Dog Grooming 101: What You Need to Know
Even if your pup is pretty low-maintenance, there are a few beauty boxes you should tick off to keep her feeling and looking great.
Dental treats are fine, but your pet's pearly whites need to be brushed two to three times a week, says Lori Bierbrier, a veterinarian and the medical director of community medicine at the ASPCA. To get your pooch used to a weird new feeling, start by massaging her lips with your finger in a circular motion for 30 to 60 seconds once or twice a day for a few weeks, suggests Bierbrier: "After a few sessions, put a little bit of canine toothpaste on her lips to get her used to the taste." Next, you can try a doggie toothbrush.
Sidewalks will help file your dog's nails naturally. But if they are clicking, it's time for a trim, says Bierbrier. There are two styles of nail clippers for dogs: a scissor option and a guillotine style. Ask your veterinarian or groomer which type is best for your dog. "If you let the nail go too long without cutting, the vein running through the nail grows along with it so getting the nail short again becomes difficult," warns Katerina Paleodimos, lead groomer at Biscuits & Bath in New York City.
Just like you find crusties in the corners of your eyes in the morning, so does your dog. Only he won't wipe them away while waiting for the coffee to brew. "A gentle wipe with a cotton ball dampened with water will help to keep your pet's eyes gunk-free," says Bierbrier. "Wipe outward from the inner corner of the eye and be careful not to touch his eyeball—you don't want to scratch the cornea." If your pup always seems to have runny eyes and discharge, he may have an infection or plugged tear ducts. Have your vet check it out.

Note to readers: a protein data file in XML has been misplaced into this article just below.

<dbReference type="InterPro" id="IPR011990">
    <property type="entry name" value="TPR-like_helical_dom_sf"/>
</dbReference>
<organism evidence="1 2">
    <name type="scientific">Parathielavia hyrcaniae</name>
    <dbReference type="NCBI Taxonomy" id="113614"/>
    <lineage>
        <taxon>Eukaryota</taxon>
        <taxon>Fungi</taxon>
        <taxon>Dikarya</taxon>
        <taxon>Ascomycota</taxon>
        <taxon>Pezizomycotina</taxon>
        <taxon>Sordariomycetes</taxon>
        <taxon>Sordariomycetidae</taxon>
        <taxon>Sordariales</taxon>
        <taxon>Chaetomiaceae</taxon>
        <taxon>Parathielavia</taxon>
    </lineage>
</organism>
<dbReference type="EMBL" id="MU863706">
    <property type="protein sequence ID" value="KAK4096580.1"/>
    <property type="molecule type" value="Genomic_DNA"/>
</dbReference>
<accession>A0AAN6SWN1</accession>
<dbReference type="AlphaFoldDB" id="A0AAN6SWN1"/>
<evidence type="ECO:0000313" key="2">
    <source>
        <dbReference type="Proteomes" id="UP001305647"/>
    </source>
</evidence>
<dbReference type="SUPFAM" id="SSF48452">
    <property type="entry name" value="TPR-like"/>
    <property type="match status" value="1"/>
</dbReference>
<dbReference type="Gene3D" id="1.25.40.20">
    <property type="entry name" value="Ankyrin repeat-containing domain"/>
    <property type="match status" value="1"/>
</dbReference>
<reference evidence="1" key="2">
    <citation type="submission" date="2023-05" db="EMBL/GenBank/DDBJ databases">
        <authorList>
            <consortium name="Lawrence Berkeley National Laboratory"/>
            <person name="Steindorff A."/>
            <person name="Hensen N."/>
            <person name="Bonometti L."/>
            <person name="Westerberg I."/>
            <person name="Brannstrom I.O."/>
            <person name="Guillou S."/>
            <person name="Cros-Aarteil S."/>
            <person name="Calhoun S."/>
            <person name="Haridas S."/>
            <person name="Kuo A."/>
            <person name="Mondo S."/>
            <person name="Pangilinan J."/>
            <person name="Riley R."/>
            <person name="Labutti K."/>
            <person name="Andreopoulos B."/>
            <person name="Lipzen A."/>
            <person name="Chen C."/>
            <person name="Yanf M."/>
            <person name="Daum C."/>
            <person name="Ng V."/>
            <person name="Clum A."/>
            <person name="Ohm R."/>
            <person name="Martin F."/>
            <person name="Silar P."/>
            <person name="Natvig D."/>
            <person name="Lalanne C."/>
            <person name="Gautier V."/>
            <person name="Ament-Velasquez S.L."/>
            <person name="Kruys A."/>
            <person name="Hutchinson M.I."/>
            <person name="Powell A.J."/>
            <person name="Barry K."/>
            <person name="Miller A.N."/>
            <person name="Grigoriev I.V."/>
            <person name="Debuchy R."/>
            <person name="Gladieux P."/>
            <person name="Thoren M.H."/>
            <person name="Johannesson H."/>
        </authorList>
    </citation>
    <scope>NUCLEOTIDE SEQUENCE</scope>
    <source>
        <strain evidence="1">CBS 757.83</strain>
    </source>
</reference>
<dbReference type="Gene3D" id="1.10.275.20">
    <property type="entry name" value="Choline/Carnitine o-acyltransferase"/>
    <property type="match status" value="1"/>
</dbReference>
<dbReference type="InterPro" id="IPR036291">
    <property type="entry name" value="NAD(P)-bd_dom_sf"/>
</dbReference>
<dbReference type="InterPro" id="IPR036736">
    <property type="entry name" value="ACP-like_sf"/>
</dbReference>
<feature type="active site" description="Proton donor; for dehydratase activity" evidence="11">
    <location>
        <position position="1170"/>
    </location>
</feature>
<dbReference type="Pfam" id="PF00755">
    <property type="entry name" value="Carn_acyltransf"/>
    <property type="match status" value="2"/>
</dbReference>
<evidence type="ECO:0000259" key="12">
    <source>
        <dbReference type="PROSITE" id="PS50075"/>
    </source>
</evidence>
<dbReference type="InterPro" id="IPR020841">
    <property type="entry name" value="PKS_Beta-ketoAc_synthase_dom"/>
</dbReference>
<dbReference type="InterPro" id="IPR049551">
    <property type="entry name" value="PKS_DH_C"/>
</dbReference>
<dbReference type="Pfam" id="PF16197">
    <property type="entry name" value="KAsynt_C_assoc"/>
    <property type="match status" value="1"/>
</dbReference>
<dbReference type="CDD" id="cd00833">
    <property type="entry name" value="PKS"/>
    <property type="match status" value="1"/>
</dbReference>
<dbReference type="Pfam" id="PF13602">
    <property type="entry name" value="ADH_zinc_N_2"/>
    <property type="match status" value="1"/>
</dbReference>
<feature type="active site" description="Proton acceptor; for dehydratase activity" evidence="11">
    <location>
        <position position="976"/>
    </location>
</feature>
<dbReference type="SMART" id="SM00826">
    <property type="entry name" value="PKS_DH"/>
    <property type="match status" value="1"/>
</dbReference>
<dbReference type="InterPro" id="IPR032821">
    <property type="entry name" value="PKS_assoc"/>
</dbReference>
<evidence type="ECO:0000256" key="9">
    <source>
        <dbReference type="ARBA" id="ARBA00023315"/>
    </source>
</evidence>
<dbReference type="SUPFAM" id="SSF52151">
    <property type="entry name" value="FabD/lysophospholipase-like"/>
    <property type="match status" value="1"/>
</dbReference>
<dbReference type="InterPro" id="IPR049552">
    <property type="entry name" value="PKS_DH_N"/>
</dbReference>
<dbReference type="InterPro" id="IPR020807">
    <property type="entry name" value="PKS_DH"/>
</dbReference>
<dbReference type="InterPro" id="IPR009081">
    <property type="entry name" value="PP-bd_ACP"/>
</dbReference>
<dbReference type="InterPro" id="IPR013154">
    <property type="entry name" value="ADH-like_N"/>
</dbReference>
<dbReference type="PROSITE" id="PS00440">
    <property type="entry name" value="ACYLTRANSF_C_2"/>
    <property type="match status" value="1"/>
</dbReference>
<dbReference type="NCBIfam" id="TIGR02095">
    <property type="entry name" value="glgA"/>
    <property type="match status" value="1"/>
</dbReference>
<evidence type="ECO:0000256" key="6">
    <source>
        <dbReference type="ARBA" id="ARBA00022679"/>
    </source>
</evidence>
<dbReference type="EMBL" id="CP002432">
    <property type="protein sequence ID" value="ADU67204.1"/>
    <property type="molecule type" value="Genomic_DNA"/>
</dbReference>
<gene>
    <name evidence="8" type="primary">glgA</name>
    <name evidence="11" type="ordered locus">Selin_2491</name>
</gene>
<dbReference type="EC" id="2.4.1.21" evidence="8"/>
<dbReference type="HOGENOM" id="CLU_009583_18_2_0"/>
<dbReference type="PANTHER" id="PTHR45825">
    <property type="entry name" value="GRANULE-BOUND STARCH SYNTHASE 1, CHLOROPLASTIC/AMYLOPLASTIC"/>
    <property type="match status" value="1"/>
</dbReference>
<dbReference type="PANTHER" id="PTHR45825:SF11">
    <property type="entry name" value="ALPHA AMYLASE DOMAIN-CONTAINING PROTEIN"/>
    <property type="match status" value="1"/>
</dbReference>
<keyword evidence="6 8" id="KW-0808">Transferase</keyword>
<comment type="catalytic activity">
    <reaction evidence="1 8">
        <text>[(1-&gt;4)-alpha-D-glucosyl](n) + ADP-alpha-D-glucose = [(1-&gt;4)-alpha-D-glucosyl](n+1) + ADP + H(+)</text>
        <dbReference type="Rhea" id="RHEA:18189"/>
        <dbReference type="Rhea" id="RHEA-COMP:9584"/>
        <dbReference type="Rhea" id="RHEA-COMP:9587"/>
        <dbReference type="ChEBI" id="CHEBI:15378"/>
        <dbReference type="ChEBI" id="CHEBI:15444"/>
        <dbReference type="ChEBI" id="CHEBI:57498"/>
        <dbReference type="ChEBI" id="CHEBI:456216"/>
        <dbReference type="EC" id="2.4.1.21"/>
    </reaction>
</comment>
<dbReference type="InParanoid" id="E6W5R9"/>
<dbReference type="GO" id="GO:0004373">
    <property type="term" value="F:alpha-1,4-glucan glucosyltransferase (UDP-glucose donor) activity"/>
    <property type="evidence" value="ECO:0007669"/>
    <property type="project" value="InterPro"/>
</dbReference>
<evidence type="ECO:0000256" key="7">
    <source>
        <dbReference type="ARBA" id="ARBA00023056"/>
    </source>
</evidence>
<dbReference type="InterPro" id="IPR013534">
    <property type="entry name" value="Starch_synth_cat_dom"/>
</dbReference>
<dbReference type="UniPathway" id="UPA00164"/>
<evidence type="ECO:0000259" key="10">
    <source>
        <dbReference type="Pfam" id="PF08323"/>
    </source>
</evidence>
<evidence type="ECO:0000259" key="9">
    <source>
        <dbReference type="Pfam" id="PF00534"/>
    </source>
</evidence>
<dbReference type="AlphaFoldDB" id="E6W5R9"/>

"Less is more when it comes to keeping dogs' ears healthy," says Bierbrier. "Too frequent cleaning can be irritating and lead to an infection." If your pup is slowly flipping his head or you detect an odor coming from his ears, talk to your vet. For cleaning, it's OK to moisten a cotton ball with a for-dogs ear cleanser. (Do NOT use water, alcohol, or hydrogen peroxide.) Wipe the cotton around the opening of the ear canal to remove any debris, says Bierbrier. Go over the same spots with dry cotton. And never place any objects into his ear canal!
Dogs—even short-haired ones—need to be brushed pretty much daily. A good brushing removes dirt, spreads natural oils throughout the coat, and prevents tangles. "This is also a great time to check for fleas and flea dirt—those little black specks that indicate your pet is playing host to a flea family," says Bierbrier. The ASPCA also recommends giving your dog a bath at least once every three months; use dog shampoo because the human stuff can irritate your fur babe's skin.